Controlling Privacy

Projects in this group focus on the enforcement of privacy properties in applications that play a central role in the daily life of their users.
The projects will deliver a variety of privacy definitions suitable to capture the notion of privacy in different application domains, along with corresponding enforcement
A common challenge is to resolve the inherent tension between privacy and system functionalities, coming up with privacy notions and enforcement techniques that provide strong guarantees, yet do not hamper performance or usability.
A related challenge is the characterization of attacker models that are strong enough to cover the attack surface available in the various application domains, yet integrate realistic assumptions on the attacker capabilities in order to preserve efficiency and usability.
We will develop innovative techniques to enforce at run-time a wide range of fine-grained security policies on Web applications and mobile devices; devise foundational cryptographic solutions to protect the privacy of user data in a broad spectrum of cloud services, including data sharing applications and computing environments; design a novel secure hardware-assisted platform for privacy-preserving analytics, with the goal of providing users with rigorous privacy guarantees and, at the same time, analysts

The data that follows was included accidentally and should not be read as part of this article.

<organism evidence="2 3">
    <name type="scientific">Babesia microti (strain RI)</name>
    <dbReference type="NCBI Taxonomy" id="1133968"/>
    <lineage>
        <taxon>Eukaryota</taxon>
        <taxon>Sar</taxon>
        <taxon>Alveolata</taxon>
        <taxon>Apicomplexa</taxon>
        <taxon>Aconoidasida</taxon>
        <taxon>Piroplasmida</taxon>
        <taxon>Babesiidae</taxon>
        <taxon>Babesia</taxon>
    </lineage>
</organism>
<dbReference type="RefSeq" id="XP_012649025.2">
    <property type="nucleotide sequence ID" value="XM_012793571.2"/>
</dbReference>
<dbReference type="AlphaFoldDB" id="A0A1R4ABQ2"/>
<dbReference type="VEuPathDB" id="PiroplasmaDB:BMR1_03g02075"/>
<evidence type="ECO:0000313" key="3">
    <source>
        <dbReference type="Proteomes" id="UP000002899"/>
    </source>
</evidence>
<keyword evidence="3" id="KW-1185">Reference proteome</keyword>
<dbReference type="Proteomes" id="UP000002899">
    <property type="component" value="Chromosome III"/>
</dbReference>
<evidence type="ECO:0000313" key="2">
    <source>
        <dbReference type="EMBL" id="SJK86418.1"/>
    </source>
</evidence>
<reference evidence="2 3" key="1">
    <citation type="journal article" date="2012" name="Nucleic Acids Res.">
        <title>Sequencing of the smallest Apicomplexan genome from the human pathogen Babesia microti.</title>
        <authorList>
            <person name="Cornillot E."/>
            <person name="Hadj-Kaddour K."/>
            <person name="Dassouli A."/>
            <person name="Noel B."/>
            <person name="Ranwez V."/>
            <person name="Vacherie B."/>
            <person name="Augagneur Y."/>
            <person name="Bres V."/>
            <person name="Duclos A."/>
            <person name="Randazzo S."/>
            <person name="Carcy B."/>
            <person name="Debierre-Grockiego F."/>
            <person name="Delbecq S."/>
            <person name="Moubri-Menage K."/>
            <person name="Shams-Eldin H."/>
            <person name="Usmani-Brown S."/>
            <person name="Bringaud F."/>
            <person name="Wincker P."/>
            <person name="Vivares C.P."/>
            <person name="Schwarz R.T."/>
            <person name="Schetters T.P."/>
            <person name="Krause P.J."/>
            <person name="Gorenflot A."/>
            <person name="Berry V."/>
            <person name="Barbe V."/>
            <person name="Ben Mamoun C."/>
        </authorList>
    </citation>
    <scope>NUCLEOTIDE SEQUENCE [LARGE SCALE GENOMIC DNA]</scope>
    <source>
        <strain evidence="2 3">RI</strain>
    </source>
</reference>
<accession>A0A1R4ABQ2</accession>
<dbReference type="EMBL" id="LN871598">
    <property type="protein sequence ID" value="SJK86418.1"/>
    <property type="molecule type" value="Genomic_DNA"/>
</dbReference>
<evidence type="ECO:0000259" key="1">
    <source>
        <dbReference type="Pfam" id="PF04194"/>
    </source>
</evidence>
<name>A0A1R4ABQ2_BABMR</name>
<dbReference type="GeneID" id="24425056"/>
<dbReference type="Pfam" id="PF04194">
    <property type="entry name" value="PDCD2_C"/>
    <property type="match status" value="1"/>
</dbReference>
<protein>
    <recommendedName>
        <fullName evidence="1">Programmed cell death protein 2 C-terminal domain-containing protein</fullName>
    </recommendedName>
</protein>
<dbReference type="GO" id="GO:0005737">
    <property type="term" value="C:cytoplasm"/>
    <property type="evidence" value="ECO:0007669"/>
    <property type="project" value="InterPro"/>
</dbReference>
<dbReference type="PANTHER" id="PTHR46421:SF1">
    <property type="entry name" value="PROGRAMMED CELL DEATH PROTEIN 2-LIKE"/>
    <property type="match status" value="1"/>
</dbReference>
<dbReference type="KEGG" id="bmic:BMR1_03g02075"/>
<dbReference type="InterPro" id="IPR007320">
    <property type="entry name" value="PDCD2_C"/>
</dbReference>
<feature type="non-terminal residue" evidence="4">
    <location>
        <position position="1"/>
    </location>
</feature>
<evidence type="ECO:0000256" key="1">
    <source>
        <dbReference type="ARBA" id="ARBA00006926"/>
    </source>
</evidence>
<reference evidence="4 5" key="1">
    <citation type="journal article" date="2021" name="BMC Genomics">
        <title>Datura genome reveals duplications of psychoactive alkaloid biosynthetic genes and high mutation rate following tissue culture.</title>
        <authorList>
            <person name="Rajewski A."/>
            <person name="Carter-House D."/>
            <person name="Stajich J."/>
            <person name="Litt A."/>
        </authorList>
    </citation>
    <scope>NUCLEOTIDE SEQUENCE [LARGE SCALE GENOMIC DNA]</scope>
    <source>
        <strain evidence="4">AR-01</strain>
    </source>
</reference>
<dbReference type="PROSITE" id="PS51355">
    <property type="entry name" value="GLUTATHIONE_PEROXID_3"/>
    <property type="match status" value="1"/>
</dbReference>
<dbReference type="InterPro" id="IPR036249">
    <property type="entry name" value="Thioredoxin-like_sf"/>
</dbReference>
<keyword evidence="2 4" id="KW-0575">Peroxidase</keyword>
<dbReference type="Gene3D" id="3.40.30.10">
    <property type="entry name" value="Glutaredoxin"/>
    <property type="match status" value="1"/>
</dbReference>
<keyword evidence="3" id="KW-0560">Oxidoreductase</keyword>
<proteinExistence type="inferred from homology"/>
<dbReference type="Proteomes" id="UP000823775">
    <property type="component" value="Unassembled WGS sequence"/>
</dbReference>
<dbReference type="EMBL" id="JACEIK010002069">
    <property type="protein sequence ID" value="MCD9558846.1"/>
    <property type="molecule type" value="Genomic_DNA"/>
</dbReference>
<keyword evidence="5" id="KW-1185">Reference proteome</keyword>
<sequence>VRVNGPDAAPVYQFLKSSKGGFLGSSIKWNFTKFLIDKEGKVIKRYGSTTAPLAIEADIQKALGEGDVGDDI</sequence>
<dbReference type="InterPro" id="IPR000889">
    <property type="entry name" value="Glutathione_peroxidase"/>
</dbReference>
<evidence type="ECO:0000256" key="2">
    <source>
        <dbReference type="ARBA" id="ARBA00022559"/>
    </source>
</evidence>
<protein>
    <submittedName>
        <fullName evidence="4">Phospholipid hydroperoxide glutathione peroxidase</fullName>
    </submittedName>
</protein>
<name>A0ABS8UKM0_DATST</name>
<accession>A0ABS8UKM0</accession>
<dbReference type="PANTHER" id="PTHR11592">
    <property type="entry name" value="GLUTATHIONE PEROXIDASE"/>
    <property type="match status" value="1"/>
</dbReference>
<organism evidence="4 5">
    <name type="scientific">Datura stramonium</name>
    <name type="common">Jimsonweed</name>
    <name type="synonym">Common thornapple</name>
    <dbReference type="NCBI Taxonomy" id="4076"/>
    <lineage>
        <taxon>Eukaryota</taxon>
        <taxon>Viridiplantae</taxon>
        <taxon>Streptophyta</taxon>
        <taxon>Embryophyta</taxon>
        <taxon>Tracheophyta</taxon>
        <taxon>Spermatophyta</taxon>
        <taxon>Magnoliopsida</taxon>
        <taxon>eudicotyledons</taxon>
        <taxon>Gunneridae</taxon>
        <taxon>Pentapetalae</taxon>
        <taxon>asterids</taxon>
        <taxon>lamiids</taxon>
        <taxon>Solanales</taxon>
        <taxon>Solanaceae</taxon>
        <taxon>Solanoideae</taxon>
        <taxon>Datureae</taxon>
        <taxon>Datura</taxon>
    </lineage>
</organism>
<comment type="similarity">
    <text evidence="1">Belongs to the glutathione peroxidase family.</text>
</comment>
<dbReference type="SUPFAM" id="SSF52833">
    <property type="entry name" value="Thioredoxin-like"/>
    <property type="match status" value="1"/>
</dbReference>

with accurate results; develop techniques to enhance the anonymity of users online, preventing tracking and censorship in anonymous communication networks; and design an architecture to protect users’ privacy in the presence of mobile and wearable devices with recording capabilities.
We will develop programming principles and methodologies to support the development of secure and privacy-preserving applications, as well as methods and tools to prove formal privacy guarantees in protocols and systems, making use of cryptography to protect user data.

B1: Privacy Enforcement for Third-Party Software

Bernd Finkbeiner & Deepak Garg

When running software on a device, the user rightfully expects that sensitive information remains private. Unfortunately, this expectation is often violated. Incidents with mobile applications that silently transferred the complete address book (e.g. Twitter or Facebook) and other personal information to their servers, and a study showing that many of the top web sites on the Internet leak personal data in an unintended way.
We see the need for a mechanism that allows the user to enforce precise restrictions on the flow of information in an application, even if these restrictions are not offered as an option in the application, or may in fact run contrary to the objectives of the potentially disingenuous developer of the application. Our approach builds on recent advances in the property oriented approach to IT-security.